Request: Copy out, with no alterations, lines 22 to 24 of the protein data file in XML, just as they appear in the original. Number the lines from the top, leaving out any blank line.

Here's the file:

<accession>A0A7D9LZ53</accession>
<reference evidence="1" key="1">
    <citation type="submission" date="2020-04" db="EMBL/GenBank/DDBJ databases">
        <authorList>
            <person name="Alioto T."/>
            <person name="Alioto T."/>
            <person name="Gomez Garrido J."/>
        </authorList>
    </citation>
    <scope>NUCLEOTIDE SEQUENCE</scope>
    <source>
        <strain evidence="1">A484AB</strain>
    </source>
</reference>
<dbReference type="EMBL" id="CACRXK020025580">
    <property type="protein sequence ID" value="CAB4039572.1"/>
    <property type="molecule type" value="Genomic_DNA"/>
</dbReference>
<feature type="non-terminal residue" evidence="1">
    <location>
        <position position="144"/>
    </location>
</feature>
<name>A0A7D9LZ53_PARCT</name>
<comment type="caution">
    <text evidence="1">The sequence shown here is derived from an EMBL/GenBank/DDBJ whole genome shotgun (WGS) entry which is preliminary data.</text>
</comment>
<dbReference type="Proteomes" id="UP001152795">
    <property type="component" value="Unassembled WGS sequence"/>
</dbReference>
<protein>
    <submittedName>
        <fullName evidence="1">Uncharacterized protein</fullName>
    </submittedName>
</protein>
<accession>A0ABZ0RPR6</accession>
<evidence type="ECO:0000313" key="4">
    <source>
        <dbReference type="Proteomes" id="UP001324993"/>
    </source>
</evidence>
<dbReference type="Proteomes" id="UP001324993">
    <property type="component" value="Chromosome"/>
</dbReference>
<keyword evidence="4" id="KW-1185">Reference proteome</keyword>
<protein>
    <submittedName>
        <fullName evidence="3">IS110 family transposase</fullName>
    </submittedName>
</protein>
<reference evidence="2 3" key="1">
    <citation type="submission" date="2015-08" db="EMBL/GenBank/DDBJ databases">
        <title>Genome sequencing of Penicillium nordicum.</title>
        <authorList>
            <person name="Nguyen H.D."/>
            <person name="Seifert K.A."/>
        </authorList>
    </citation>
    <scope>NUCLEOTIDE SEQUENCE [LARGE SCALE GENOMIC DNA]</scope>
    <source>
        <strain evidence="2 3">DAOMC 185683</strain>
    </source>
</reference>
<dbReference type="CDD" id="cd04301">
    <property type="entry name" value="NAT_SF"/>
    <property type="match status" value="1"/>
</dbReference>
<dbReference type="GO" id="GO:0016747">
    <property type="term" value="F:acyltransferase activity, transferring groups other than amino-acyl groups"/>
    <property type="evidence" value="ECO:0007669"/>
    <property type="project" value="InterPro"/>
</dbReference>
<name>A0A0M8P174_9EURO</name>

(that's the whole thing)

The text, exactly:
    </location>
</feature>
<name>A0A7D9LZ53_PARCT</name>